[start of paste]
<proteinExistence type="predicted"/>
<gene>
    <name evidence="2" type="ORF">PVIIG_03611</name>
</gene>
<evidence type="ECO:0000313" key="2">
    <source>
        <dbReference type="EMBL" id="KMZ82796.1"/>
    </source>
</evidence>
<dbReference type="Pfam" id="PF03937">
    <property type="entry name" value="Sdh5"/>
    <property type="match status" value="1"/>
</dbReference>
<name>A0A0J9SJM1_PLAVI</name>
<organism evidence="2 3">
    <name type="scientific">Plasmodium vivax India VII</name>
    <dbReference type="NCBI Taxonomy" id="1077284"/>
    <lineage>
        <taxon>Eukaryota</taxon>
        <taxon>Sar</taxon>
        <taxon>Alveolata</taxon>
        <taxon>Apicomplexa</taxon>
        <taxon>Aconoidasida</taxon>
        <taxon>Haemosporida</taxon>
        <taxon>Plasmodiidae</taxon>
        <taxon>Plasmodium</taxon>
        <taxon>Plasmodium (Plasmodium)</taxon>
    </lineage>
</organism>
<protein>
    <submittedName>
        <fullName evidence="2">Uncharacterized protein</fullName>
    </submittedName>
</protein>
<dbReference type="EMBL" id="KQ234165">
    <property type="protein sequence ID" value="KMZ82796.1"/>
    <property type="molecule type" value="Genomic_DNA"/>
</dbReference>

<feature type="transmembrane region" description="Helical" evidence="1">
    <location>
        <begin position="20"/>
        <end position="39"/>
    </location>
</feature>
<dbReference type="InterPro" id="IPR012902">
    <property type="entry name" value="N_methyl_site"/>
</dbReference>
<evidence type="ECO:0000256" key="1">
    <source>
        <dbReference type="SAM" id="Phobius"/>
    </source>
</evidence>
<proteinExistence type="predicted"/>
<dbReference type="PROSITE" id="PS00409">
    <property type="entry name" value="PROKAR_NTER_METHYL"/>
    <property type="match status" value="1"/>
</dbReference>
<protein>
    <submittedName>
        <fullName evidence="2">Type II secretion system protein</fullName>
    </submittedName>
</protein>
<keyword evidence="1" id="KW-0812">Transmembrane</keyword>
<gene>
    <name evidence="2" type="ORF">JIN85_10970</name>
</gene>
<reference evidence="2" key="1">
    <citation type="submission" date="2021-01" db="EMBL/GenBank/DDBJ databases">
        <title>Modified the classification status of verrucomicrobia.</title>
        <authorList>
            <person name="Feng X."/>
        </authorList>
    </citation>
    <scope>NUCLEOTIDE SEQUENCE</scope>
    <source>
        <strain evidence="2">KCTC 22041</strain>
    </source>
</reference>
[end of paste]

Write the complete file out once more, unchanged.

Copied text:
<proteinExistence type="predicted"/>
<gene>
    <name evidence="2" type="ORF">PVIIG_03611</name>
</gene>
<evidence type="ECO:0000313" key="2">
    <source>
        <dbReference type="EMBL" id="KMZ82796.1"/>
    </source>
</evidence>
<dbReference type="Pfam" id="PF03937">
    <property type="entry name" value="Sdh5"/>
    <property type="match status" value="1"/>
</dbReference>
<name>A0A0J9SJM1_PLAVI</name>
<organism evidence="2 3">
    <name type="scientific">Plasmodium vivax India VII</name>
    <dbReference type="NCBI Taxonomy" id="1077284"/>
    <lineage>
        <taxon>Eukaryota</taxon>
        <taxon>Sar</taxon>
        <taxon>Alveolata</taxon>
        <taxon>Apicomplexa</taxon>
        <taxon>Aconoidasida</taxon>
        <taxon>Haemosporida</taxon>
        <taxon>Plasmodiidae</taxon>
        <taxon>Plasmodium</taxon>
        <taxon>Plasmodium (Plasmodium)</taxon>
    </lineage>
</organism>
<protein>
    <submittedName>
        <fullName evidence="2">Uncharacterized protein</fullName>
    </submittedName>
</protein>
<dbReference type="EMBL" id="KQ234165">
    <property type="protein sequence ID" value="KMZ82796.1"/>
    <property type="molecule type" value="Genomic_DNA"/>
</dbReference>

<feature type="transmembrane region" description="Helical" evidence="1">
    <location>
        <begin position="20"/>
        <end position="39"/>
    </location>
</feature>
<dbReference type="InterPro" id="IPR012902">
    <property type="entry name" value="N_methyl_site"/>
</dbReference>
<evidence type="ECO:0000256" key="1">
    <source>
        <dbReference type="SAM" id="Phobius"/>
    </source>
</evidence>
<proteinExistence type="predicted"/>
<dbReference type="PROSITE" id="PS00409">
    <property type="entry name" value="PROKAR_NTER_METHYL"/>
    <property type="match status" value="1"/>
</dbReference>
<protein>
    <submittedName>
        <fullName evidence="2">Type II secretion system protein</fullName>
    </submittedName>
</protein>
<keyword evidence="1" id="KW-0812">Transmembrane</keyword>
<gene>
    <name evidence="2" type="ORF">JIN85_10970</name>
</gene>
<reference evidence="2" key="1">
    <citation type="submission" date="2021-01" db="EMBL/GenBank/DDBJ databases">
        <title>Modified the classification status of verrucomicrobia.</title>
        <authorList>
            <person name="Feng X."/>
        </authorList>
    </citation>
    <scope>NUCLEOTIDE SEQUENCE</scope>
    <source>
        <strain evidence="2">KCTC 22041</strain>
    </source>
</reference>